2017 – The Island Evolution

January 21 2017

From January 21, 2017 – trunk of a small Paperbark Maple (Acer griseum) – someday to be a focal point on the Island

Earlier this year, during a radio interview, the head of the Toronto Botanical Garden described gardening as a type of performance art.  He was right, of course.  That’s one of the fascinations of a garden – watching it change day to day, week to week, month to month and year to year.

Sure, you can create a space that never changes, using stone walls or pathways to maintain rigid boundaries, pruning hedges and shrubs the same way year after year. But even then, if you have trees, they will grow and conditions will change.

I, like most gardeners, like an evolving space.  I enjoy the four seasons, the unexpected seedlings, moving perennials, planting bulbs, deciding whether to keep a growing shrub or prune it back or maybe even remove it.

The largest micro garden on our property is The Island.  I’ve documented its changing patterns in 2017 – you can see it by clicking the tab above that says ’12 Months on an Island’ – or by clicking the link below.  The Island will keep changing in 2018 and beyond and I’ll keep taking pictures of it.  Hopefully my skills with a camera will also evolve!

https://wordpress.com/page/countygardening.wordpress.com/2366

 

Lovin’ the Sun!

These last days of 2017 have been really really cold but mostly bright and sunny. I’ve enjoyed bundling up and being outdoors snowshoeing or running along our well ploughed side roads while the garden hibernates under a think blanket of insulating snow. I’m experimenting with black and white photography – it’s ideal for this time of year I think.

Sunbather December 28 2017

pathway to the composter December 28 2017

Pathway to the composter! Garlic raised beds at the back.

Six Favourites from 2017

Almost two weeks left of 2017, lots of time for more photos and gardening thoughts…but here anyway are a few of my favourite photos from this past year, a year I learned a lot  about taking pictures, gardening and beautiful Prince Edward County.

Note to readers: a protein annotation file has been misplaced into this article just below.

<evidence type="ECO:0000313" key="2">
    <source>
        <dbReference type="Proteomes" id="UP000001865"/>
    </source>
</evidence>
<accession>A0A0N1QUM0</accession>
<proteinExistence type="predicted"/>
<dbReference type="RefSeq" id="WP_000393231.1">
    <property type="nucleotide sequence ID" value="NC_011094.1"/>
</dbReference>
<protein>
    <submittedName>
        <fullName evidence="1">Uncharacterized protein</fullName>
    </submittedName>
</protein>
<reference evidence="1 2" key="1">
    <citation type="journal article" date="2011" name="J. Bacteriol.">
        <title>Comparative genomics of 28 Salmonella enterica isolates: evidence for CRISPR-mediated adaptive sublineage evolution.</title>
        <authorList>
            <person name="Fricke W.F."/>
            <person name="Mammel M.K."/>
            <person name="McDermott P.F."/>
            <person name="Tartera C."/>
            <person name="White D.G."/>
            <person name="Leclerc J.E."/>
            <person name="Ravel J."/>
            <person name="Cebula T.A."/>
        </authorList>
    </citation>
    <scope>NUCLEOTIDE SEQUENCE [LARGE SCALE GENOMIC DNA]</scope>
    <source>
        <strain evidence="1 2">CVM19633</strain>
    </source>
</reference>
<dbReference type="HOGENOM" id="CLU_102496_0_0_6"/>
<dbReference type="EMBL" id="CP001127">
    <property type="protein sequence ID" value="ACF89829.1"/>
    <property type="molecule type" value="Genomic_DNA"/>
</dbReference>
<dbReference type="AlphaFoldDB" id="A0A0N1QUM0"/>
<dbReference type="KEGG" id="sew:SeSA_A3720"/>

Monarch on Zinnia Sept 11 2017 1

This truly was Year of the Butterfly – we saw loads more than usual and their favourite  feast was the giant Zinnias I started from seed.

bee on Caryopteris x clandonensis, Sept 6 2017

There were also a lot more bees and other flying pollinators, such as this one looking for nectar in the Bluebeard {Caryopteris x clandonensis) shrub by the patio.

Echinacea pallida July 2 2017

These Pale Purple Coneflowers (Echinacea pallida) are special because I started them from seed and they survived their first year in the 2016 drought.  They bloom several weeks before Echinacea purpurea.

Zucchinni forest Aug 19 2017

These yellow zucchini not only tasted delicious but had gigantic leaves – many more than three feet across.  Made me feel I was gardening in a rain forest!

PEC haystacks Aug 19 2017 2

This field is about four kilometres from our house – I run or drive by it frequently – it has one of the best cloud-views around.  I took this shot from a moving car, and I love the blurriness of it all.

Shileau September 16 2017

Going down the road with Shileau on a warm late summer morning.  A strange  but beautiful photo taken with my phone.This is probably tops on my list.

2017 Favorites